Workers’ Compensation Insurance: Claim Costs, Prices, and Regulation

  • David Durbin
  • Philip S. Borba

Table of contents

  1. Front Matter
    Pages i-xviii
  2. Richard J. Butler, John D. Worrall
    Pages 25-50
  3. John D. Worrall, David Durbin, David Appel, Richard J. Butler
    Pages 51-67
  4. J. David Cummins, Patricia M. Danzon
    Pages 99-127
  5. Richard J. Butler, John D. Worrall
    Pages 129-146
  6. Neil A. Doherty, James R. Garven
    Pages 147-170
  7. John D. Worrall, Richard J. Butler, David Durbin, David Appel
    Pages 187-221
  8. H. Allan Hunt, Rochelle V. Habeck, Michael J. Leahy
    Pages 243-292
  9. Back Matter
    Pages 341-350

About this book

Introduction

The articles in this volume were first presented at the Seventh and Eighth Conferences on Economic Issues in Workers' Compensation sponsored by the National Council on Compensation Insurance. A principal objective of the Conference series has been for workers' compensation insurance researchers to apply state-of-the-art research methodologies to policy questions of interest to the workers' compensation insurance community. This community is a rather diverse group--it includes employers, insurers, injured workers, regulators, and legislators, as well as those who service or represent these groups (e.g., physicians, rehabilitation specialists, labor unions). Despite this diversity and the variety of agendas, the Conference series continues to address many important policy questions. Readers familiar with the Conference series and the four previously published volumes should notice an evolution in terms of the topics addressed in this volume. In the earlier conferences, the topics were more often concerned with the underlying causes of the tremendous increase in workers' compensation benefit payments. In the present volume, h- ever, only four of the fourteen chapters directly concern workers' c- pensation insurance benefits, while the other ten concern the pricing of workers compensation insurance. This is not to suggest that workers' compensation cost increases have abated. In 1989, workers' compensation incurred losses exceeded $45 billion to continue the annual double-digit cost increases. Two explanations can be offered for the somewhat altered focus of this volume. First, despite the continued increase in prices, the financial results for the workers' compensation insurance line continue to be poor.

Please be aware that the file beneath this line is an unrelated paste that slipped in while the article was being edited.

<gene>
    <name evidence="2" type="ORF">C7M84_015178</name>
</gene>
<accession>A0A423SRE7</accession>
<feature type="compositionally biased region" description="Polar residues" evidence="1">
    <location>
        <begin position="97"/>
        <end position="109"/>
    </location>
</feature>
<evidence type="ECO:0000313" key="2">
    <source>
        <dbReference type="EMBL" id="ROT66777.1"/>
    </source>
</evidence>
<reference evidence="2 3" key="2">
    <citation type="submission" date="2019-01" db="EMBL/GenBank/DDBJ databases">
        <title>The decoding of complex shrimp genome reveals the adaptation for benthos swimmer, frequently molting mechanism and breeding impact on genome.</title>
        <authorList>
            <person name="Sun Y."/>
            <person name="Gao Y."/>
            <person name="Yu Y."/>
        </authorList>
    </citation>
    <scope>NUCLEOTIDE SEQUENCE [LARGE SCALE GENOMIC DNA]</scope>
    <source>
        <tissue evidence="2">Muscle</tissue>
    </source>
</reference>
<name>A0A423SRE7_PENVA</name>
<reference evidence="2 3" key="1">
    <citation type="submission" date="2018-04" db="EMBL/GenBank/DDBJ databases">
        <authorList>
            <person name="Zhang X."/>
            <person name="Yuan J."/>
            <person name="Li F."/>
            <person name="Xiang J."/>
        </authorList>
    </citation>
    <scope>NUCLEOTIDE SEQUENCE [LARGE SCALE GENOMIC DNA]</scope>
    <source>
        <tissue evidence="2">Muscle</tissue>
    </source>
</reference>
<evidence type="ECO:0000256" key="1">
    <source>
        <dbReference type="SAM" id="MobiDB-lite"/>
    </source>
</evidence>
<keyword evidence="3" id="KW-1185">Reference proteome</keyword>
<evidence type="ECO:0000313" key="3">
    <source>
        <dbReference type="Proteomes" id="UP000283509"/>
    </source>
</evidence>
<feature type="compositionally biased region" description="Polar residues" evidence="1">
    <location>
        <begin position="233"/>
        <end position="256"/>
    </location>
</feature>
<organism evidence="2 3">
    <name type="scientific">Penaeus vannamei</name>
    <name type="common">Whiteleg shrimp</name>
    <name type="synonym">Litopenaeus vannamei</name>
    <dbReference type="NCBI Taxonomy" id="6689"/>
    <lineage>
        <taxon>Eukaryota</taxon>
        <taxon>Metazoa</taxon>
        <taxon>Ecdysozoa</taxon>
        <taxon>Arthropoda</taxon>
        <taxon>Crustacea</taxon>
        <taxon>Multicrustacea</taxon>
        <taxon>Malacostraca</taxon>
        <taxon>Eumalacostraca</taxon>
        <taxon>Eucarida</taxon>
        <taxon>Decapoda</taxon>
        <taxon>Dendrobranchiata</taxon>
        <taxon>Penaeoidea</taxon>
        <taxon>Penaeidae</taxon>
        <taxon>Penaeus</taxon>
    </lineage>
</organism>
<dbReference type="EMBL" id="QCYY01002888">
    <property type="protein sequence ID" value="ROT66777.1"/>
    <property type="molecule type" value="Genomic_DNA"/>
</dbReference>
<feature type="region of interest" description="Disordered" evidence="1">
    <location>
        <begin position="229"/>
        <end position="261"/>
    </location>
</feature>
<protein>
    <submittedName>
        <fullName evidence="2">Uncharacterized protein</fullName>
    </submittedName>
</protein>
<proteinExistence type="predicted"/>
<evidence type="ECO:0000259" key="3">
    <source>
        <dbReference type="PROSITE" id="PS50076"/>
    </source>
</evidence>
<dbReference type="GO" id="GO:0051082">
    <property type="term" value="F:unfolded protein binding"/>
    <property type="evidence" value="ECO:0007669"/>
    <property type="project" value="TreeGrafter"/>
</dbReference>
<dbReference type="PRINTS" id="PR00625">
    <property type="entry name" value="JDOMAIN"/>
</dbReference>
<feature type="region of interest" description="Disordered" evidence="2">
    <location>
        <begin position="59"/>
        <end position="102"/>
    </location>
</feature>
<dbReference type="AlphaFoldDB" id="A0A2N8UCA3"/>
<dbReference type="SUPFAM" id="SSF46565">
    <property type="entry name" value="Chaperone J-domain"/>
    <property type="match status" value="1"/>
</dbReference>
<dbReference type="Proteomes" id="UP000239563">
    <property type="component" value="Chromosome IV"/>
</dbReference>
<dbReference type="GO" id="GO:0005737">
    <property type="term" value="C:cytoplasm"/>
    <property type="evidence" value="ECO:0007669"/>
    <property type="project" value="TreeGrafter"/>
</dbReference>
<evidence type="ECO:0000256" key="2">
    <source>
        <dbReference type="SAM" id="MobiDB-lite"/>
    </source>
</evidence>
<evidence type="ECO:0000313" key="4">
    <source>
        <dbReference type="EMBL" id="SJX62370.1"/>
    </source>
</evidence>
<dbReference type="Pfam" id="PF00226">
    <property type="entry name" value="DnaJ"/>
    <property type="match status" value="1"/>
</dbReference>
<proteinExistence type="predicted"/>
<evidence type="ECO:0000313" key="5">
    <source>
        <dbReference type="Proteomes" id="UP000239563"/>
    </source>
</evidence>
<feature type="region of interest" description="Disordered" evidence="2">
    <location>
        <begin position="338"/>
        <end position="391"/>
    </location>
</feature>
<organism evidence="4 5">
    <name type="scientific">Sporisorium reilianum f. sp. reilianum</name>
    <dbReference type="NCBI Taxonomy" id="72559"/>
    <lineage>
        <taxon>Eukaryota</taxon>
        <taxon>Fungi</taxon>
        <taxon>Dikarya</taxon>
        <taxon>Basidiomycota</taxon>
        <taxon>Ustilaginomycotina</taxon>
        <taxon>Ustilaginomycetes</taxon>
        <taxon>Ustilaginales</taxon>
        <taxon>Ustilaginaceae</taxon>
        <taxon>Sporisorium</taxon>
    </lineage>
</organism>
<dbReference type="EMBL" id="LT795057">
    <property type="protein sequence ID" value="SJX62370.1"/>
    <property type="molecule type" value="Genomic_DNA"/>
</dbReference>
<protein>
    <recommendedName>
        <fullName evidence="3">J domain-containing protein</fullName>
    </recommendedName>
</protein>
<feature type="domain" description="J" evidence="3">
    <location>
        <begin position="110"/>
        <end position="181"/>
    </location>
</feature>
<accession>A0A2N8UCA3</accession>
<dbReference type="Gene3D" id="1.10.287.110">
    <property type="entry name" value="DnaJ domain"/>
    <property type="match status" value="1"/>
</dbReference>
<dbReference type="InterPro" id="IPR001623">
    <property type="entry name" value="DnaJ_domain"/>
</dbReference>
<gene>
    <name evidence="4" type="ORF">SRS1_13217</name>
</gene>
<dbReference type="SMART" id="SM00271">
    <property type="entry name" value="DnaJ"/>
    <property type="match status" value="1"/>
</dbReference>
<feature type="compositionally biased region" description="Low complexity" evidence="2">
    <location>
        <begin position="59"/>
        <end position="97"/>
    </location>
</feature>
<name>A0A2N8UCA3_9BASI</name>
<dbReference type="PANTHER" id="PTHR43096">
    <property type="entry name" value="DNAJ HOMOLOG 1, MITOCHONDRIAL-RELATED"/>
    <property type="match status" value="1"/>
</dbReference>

Keywords

Distribution insurance management option pricing pricing rating

Editors and affiliations

  • David Durbin
    • 1
  • Philip S. Borba
    • 2
  1. 1.Milliman & Robertson, Inc.USA
  2. 2.Milliman & Robertson, Inc.USA

Bibliographic information

  • DOI https://doi.org/10.1007/b102446
  • Copyright Information Kluwer Academic Publishers 1993
  • Publisher Name Springer, Dordrecht
  • eBook Packages Springer Book Archive
  • Print ISBN 978-0-7923-9170-8
  • Online ISBN 978-0-585-32530-9
  • Series Print ISSN 0924-5014
  • About this book